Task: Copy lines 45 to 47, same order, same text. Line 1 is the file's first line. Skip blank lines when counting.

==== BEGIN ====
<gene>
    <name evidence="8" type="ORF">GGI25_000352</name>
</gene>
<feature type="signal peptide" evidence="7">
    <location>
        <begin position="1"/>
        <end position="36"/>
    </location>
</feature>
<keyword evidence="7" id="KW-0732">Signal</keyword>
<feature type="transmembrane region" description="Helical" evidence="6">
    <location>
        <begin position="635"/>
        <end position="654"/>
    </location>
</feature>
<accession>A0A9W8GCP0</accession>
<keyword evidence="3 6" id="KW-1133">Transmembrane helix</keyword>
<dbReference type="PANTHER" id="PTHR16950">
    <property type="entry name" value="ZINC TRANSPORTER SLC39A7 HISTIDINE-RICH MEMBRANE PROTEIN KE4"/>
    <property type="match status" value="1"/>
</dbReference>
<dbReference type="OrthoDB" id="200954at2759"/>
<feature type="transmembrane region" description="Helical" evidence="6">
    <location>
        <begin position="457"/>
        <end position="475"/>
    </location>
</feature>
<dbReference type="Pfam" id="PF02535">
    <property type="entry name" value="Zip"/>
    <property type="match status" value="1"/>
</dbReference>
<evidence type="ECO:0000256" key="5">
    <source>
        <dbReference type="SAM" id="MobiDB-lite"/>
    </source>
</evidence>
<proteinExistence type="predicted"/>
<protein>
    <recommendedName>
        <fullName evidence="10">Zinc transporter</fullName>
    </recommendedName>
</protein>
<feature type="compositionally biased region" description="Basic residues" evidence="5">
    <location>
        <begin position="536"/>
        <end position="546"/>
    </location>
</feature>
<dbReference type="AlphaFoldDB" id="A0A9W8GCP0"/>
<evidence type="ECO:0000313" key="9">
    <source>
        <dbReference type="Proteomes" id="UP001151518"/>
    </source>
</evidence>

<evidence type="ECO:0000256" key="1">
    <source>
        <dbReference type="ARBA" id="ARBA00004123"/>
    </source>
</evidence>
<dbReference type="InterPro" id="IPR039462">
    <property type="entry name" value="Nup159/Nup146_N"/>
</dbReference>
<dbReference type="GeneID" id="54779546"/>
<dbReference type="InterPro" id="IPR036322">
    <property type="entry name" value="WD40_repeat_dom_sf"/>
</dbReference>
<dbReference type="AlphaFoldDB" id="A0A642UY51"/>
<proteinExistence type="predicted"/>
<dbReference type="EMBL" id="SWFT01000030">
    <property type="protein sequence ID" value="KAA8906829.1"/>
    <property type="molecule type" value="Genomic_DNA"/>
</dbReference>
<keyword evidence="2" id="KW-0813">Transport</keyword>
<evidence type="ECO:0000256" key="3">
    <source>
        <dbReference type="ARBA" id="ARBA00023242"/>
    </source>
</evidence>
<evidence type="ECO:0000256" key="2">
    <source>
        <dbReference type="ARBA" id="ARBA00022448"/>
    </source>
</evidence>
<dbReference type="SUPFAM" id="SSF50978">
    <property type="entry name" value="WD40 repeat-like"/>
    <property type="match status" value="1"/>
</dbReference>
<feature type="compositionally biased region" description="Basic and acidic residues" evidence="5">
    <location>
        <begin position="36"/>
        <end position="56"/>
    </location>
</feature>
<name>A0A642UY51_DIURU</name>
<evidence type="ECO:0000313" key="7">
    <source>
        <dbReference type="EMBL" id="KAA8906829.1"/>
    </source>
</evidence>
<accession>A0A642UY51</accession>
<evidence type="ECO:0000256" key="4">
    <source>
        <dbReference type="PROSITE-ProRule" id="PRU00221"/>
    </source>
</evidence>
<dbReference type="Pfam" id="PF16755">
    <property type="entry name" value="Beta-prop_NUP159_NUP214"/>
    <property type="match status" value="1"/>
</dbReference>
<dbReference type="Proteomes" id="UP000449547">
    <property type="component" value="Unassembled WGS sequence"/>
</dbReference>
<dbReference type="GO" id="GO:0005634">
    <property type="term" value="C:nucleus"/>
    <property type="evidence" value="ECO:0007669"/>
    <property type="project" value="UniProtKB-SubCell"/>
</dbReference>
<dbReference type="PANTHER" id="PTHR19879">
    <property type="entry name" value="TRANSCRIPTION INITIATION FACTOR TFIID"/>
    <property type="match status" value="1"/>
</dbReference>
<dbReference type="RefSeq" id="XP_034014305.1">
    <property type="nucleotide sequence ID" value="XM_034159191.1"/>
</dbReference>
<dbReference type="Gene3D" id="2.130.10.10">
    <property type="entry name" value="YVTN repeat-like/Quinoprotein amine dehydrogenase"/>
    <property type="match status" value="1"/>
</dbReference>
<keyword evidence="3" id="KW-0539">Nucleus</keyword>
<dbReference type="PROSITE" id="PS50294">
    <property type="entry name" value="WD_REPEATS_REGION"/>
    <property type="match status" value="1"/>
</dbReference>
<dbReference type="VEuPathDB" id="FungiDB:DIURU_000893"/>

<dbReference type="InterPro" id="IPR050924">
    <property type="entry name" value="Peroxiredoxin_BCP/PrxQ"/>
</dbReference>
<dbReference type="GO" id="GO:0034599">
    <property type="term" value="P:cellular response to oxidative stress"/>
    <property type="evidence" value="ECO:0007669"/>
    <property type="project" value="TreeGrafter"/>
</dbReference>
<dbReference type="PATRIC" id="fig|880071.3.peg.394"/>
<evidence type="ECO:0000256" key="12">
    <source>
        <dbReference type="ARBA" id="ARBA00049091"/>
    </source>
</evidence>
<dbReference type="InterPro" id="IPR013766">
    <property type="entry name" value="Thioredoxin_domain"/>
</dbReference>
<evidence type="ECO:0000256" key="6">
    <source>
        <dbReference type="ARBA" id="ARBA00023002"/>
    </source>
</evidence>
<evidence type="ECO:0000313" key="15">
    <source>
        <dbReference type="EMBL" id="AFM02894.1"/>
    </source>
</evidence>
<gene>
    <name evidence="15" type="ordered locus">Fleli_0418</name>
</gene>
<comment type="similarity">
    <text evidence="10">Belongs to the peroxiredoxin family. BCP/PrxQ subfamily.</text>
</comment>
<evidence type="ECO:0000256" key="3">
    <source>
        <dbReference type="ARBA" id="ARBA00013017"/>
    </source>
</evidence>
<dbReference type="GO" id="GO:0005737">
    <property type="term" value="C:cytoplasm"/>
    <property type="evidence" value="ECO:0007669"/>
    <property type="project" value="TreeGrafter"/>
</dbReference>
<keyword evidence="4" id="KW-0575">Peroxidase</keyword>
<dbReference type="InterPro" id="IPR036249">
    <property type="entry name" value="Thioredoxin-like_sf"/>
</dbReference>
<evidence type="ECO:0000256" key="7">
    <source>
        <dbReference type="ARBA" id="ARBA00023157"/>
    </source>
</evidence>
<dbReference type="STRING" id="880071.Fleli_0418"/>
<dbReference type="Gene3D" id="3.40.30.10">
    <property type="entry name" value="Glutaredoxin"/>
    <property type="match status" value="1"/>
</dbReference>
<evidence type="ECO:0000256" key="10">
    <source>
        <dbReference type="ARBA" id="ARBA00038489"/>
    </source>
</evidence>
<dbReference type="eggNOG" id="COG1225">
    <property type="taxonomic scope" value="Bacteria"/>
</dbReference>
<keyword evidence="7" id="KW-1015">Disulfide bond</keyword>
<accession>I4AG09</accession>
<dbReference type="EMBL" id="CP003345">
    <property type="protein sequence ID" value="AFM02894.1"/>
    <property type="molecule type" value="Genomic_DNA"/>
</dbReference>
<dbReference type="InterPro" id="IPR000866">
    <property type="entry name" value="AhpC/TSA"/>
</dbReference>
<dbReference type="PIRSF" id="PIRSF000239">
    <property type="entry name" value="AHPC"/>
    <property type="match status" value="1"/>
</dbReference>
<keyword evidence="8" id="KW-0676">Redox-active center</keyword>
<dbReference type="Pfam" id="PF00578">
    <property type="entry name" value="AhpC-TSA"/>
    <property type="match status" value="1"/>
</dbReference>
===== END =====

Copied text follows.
<feature type="compositionally biased region" description="Basic residues" evidence="5">
    <location>
        <begin position="536"/>